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Journal logoJOURNAL OF
APPLIED
CRYSTALLOGRAPHY
ISSN: 1600-5767

Hans Dachs (1927–2011)

aHelmholtz-Zentrum Berlin, Hahn-Meitner-Platz 1, D-14109 Berlin, Germany
*Correspondence e-mail: steiner@helmholtz-berlin.de

(Received 14 February 2012; accepted 14 February 2012; online 15 March 2012)

Keywords: obituary.

Professor Dr Hans Dachs[link], one of the pioneers of neutron scattering and longtime head of the neutron scattering division at the Hahn-Meitner-Institut (HMI), died at the age of 84 in Passau on 14 November 2011.

[Figure 1]
Figure 1
Hans Dachs (1927–2011).

Hans Dachs, who was born in Regensburg, started his scientific career at the Ludwigs-Maximillian-Universität München, obtaining a PhD in crystallography in 1956 under Professor Menzer. By 1957 the FRM1 `Atomei' had became operational, and to learn more about the potential of neutron scattering Hans Dachs extended his studies as a postdoctoral researcher at the Massachusetts Institute of Technology with Cliff Shull and then later at Brookhaven National Laboratory. Upon returning to Munich in 1960 Hans Dachs constructed a crystallography instrument. With this he intended to use neutrons to address scientific topics including magnetism and its relation to structure, as well as the role of hydrogen atoms, their positions and movement in crystals. His most significant results at this time were the first experimental evidence of a magnetic screw structure in manganite and the first determination of H-atom positions using the example of LiOH. These scientific questions and the possibilities of neutron instrumentation would inspire him for the rest of his life.

In 1967 Hans Dachs took over the chair as head of the Institute of Crystallography at the University of Tübingen. His responsibilities included a powder- and single-crystal diffractometer at the FR2 reactor in Karlsruhe. He supported these with laboratory activities in X-rays but also magnetic specific heat measured through linear magnetic birefringence. As he built up his group of students and young researchers it became increasingly clear that Hans Dachs was not only an excellent scientist but also an outstanding teacher.

At this time the German–French high-flux research reactor at the Institut Laue–Langevin (ILL) was built, and a new era in neutron scattering began with its entry into operation in 1971. Two years later, whilst on a sabbatical at the ILL gaining familiarity with the new developments, Hans Dachs was offered a professorship at the former HMI and the Technical University Berlin (TUB), which he accepted.

Hans Dachs started in 1974 when BER II was just being put into operation. He had by now built up a reputation for novel instrument concepts and was quickly able to put these into practice. He also set up a scientific program which he strengthened and realigned according to the possibilities in Berlin. As professor at the TUB, he attracted graduates and diploma students, rapidly enlarging his team, and the work at BER II became very successful. A large number of guests, Cliff Shull included, were invited from around the world, leading to many intensive and helpful discussions. Follow-up meetings in town were legendary, as they always took place in the pubs – chosen by Hans Dachs – of Kreuzberg, the center of the West Berlin alternative culture.

Realizing the importance of dynamics on the microscopic scale Hans Dachs started to develop in the early 1980s a concept for the expansion and upgrading of BER II to provide the required fluxes. His plans also envisaged a new user center with international appeal, besides a cold neutron source, novel instrumentation and the appointment of a younger colleague. He convinced the state and federal government to back his project and, after a short construction period and somewhat longer approval process, the enlarged reactor with new instruments finally went into operation in 1991. Hans Dachs, who retired in 1989, could thereby lay the groundwork for the establishment of a user center for neutron scattering at the HMI in Berlin that not only had become attractive to the German and international user community, but could also stand out owing to its own excellent research: Hans Dachs is the master of neutron scattering in Berlin!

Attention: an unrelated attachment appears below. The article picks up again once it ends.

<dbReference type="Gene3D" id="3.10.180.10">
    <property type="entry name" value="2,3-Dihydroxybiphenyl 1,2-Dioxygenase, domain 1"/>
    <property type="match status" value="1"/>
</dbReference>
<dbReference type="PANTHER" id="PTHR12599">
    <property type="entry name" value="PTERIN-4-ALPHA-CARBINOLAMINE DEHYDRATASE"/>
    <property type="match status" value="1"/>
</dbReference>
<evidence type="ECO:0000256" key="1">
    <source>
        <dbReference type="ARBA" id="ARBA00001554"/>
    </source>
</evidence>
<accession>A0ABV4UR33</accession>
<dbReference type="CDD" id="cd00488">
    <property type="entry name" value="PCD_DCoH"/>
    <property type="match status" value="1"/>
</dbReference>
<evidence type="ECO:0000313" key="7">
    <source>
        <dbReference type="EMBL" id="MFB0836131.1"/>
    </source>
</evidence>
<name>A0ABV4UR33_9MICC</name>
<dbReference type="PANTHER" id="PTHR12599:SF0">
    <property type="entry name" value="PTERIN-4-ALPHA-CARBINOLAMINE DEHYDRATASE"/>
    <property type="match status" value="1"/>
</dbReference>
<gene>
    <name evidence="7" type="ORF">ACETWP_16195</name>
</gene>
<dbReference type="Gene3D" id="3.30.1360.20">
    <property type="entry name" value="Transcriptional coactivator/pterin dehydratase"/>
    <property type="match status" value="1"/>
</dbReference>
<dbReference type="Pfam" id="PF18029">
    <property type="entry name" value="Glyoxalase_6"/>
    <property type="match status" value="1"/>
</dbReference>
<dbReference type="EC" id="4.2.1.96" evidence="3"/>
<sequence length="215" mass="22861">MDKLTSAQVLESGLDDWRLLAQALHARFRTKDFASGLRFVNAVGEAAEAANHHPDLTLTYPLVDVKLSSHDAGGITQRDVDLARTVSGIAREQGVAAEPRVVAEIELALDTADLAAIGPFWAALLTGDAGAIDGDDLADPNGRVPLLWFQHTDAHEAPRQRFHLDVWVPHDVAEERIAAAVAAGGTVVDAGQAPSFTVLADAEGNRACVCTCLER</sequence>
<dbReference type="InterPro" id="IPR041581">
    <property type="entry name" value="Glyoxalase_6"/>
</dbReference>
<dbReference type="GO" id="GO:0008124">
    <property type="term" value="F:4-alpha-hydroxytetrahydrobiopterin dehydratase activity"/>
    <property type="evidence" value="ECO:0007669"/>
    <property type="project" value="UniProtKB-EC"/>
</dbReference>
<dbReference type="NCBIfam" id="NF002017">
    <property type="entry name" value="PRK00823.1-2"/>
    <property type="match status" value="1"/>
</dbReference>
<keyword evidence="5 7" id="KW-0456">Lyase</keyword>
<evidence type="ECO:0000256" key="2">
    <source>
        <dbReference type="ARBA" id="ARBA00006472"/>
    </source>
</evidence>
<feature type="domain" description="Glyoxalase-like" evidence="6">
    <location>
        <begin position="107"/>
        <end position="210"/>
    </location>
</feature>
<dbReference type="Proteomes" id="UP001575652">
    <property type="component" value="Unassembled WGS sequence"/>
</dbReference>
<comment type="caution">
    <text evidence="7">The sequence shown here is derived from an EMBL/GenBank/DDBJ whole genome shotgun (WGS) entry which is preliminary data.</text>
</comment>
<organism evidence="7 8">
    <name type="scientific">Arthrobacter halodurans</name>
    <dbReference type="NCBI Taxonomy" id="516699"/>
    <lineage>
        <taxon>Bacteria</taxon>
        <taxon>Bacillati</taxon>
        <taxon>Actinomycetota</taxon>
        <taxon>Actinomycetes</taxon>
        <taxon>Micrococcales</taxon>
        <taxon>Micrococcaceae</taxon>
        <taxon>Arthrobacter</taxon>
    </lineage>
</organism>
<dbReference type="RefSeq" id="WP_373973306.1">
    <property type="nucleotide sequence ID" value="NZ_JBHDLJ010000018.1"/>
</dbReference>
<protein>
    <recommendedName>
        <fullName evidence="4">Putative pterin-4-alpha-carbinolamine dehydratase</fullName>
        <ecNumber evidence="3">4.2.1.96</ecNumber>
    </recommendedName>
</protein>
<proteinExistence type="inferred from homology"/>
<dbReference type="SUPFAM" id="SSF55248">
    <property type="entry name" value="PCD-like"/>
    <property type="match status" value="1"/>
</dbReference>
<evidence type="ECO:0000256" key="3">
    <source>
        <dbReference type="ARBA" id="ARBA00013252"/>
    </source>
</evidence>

Beyond his work in physics Hans Dachs was widely read with diverse interests that he followed on his various trips. The collection of art, the cultures of strange countries, traveling to unusual and out of the way places – after suitably precise preparation! – and all of this with his characteristic love of adventure. Of course, not everything went according to plan – but then he could tell especially exciting stories. After his retirement Hans Dachs dealt with cataloging his sizable collections ready for exhibition. He did this so well that several exhibitions could be organized in Regensburg, his home town, to whom he donated all of his collections. Tragically, Hans Dachs could not witness the opening of the most recent exhibition from his collections, which happened on 14 December 2011.

Hans Dachs played an important part in the lives and careers of many of us. In spite of his large commitment and his heavy responsibility at the HMI and the TU Berlin, Hans Dachs always took time for his employees and students to give them advice and practical support at the start of their professional lives. He was tolerant and kind, and always perspicacious and precise when it came to science. When he was convinced by something, he stood up for it, even if this meant putting his science aside, as he did for the reconstruction of the reactor.

Science, the Hahn-Meitner-Institut, now the Helmholtz-Zentrum Berlin, and neutron scatters will never forget Hans Dachs.

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